I’d rather be illegally alive than legally dead.” Those are the words of 16-year-old Coltyn Turner, whose family turned to medicinal cannabis two years ago to treat their son’s Crohn’s disease, rheumatoid arthritis and lupus.
Cannabis has allowed her son to live a normal life again and has probably saved his life, says Coltyn’s mother, Wendy Turner. “It works. There’s not much more we can say about him or his cannabis use.”
While Coltyn’s Crohn’s disease is in remission, it was a long journey for the Turners to get to this point, a journey that included, at one point, packing up their lives and moving to a different state to seek alternative treatments. Coltyn was diagnosed with Crohn’s disease in 2012, after a bacterial infection developed from a near-drowning experience the summer before.
Doctors began treating him with the usual medications, some of which didn’t do anything at all, while others had alarming side effects, ranging from profuse nose bleeds, fatigue, joint pain and swelling, to drug-induced lupus, says Wendy.
Coltyn and his parents had had enough of the standard treatments for Crohn’s.
“We were tired of the side effects the medications were giving him and my grandma, who’s native, kept telling us to go see a medicine man,” remembers Wendy. “So we started researching. We came across a study from Israel about cannabis and Crohn’s that was promising. So he got high!”
The family lived in Illinois at the time, where medicinal cannabis is illegal, so in October 2013, Wendy and her husband, Tommy, made weed brownies in their kitchen. They saw instant improvements in Coltyn’s mood, but were afraid of the consequences and the trouble they could get into for the illegal treatments, so they stopped.
“We waited for our next Mayo Clinic visit to see what they said,” says Wendy. “They never came out and said try cannabis, but they were not against alternative treatments. That was our green light.”
In March 2014, Tommy and Coltyn headed to Colorado, a state that was in the news quite a bit at the time for legalizing cannabis use, to find a dispensary and make some more brownies. They met Jason Cranford, a leading medicinal cannabis caregiver who makes cannabis oil, and Coltyn started on cannabis oil pills made from a high-CBD strain, as well as THC edibles.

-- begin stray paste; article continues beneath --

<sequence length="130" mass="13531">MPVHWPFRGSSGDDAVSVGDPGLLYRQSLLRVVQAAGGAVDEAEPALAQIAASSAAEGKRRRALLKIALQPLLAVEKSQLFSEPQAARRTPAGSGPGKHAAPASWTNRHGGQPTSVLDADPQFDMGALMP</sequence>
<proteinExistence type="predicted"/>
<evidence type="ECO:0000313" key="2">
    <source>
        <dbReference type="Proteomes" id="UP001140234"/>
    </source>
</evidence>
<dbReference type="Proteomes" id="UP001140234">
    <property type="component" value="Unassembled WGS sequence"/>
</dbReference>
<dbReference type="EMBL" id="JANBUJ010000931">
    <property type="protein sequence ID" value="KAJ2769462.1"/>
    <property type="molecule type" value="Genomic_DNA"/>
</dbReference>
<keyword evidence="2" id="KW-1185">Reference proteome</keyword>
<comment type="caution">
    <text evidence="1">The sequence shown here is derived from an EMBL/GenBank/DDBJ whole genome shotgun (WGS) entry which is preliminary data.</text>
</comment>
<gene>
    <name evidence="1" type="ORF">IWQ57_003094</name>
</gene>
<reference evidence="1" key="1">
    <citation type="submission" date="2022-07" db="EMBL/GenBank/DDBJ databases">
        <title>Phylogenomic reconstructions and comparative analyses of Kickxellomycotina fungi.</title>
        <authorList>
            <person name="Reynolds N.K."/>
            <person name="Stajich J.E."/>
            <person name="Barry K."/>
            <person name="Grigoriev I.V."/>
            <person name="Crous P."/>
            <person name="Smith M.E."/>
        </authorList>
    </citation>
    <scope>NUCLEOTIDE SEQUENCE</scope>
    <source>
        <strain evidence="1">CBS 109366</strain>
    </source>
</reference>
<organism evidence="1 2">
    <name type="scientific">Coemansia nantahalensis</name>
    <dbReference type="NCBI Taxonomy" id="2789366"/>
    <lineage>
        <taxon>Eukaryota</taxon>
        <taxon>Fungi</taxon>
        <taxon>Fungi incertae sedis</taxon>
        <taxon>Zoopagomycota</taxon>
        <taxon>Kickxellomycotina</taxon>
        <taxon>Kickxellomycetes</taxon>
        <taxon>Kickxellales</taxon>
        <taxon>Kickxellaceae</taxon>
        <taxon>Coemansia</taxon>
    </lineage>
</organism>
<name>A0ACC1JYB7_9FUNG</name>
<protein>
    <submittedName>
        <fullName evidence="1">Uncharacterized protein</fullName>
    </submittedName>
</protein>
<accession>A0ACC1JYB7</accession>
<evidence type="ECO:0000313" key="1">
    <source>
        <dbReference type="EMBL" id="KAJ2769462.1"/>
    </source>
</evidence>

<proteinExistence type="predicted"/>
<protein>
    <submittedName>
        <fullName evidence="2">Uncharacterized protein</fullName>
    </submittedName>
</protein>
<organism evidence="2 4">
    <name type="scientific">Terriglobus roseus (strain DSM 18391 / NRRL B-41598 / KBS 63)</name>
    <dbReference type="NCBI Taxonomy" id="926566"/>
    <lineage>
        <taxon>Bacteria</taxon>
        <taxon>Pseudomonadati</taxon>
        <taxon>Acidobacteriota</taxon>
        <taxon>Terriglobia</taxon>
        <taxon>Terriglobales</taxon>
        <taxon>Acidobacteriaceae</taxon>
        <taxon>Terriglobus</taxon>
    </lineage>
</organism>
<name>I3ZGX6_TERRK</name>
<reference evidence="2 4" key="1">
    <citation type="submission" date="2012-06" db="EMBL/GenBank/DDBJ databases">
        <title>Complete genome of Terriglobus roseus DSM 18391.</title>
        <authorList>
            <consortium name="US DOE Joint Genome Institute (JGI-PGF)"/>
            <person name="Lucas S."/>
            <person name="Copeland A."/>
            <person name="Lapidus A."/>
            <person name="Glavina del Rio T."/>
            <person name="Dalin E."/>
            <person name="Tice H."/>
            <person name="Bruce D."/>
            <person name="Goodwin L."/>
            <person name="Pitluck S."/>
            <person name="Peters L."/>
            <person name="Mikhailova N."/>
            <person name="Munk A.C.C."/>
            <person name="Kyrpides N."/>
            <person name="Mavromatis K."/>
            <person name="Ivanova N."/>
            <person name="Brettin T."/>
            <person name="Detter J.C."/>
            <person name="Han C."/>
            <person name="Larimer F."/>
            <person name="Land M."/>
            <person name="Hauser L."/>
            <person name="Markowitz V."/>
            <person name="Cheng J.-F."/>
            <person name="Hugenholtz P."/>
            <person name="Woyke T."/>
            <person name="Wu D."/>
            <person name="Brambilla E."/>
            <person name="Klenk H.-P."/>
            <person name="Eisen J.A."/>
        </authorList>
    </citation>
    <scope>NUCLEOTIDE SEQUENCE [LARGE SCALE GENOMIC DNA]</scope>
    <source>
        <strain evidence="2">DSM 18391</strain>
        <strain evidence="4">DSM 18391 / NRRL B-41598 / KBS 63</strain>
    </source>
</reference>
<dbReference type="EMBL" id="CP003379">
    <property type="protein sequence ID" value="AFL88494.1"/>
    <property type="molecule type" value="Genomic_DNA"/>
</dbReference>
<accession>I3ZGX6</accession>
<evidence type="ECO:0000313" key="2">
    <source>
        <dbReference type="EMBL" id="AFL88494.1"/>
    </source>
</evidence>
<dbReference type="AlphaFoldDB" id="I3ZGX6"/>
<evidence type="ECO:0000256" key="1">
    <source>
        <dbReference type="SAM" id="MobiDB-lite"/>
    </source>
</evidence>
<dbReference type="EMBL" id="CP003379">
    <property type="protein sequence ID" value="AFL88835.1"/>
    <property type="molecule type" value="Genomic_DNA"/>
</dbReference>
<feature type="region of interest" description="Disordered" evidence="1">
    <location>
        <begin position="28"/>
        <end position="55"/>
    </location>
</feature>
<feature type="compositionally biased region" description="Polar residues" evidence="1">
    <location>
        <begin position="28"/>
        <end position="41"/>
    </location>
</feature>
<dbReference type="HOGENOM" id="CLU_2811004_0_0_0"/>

Getting the dosage right was a major challenge at first, as the Turners couldn’t find a single person who had ever dosed a child with cannabis for Crohn’s disease.
“We finally found a ratio that worked for him that is equal amounts CBD and THC and also high in cannabinoids like CBN and CBG,” says Wendy. “That took a few months and he’s been on it ever since. It’s been more than two years. He’s in remission. No pain, no sitting in the bathroom for days, he’s growing, eating and he has energy. He has his life back.”
Once they saw that the cannabis was working, Wendy and Tommy moved their family to Colorado, doubling their mortgage and many other bills. But it was all worth it to get their son back, pain-free and full of life.
That summer, Coltyn hiked five miles up Blue Mountain while attending his first Boy Scout camp since the near-drowning incident in 2011. Tommy and his brother, Kyler, hiked with him, with tears of joy running down their cheeks. The wheelchair was a distant memory.
Wendy says not only is the cannabis working, but there aren’t any unwanted side effects, and that includes the euphoric effect cannabis can have.
“Sometimes the high is wanted and needed,” she explains. “The kid was dying and was reminded of that every day. A little happiness and some time to forget the emotional pain is definitely wanted. Sleep, hunger, weight gain and relaxation are all wanted effects.”
With his unique position as the first registered medical marijuana pediatric patient for Crohn’s disease in Colorado, Coltyn and his family began speaking out publicly about their experiences.
“Our goal is to save lives,” explains Wendy. “How many kids out there are needlessly suffering because cannabis is illegal? How many grandmas are sitting in a nursing home drugged up, with no quality of life? What if cannabis could help your mom? Shouldn’t she have the option to try it? It’s not going to cause cancer like most medicines do, and in the end it could save a life, like it did for Coltyn.”
Coltyn has been busy sharing his story in the hopes that someone who is sick will see it and research cannabis. He also testified at the Capitol for the right to access cannabis and urged legislators to open their eyes to the possibilities. For his efforts, he was awarded Advocate of the Year at the Cannabis Business Awards, held in Denver last December.
“Coltyn spoke up for something that could have gotten all of us in a lot of trouble, as a 14-year-old,” says Wendy. “There aren’t many kids out there who can or do speak up. He sees the miracles in other kids and adults every day, and to be rewarded for standing up and fighting for someone else’s life, opportunity and option is what life is really about.”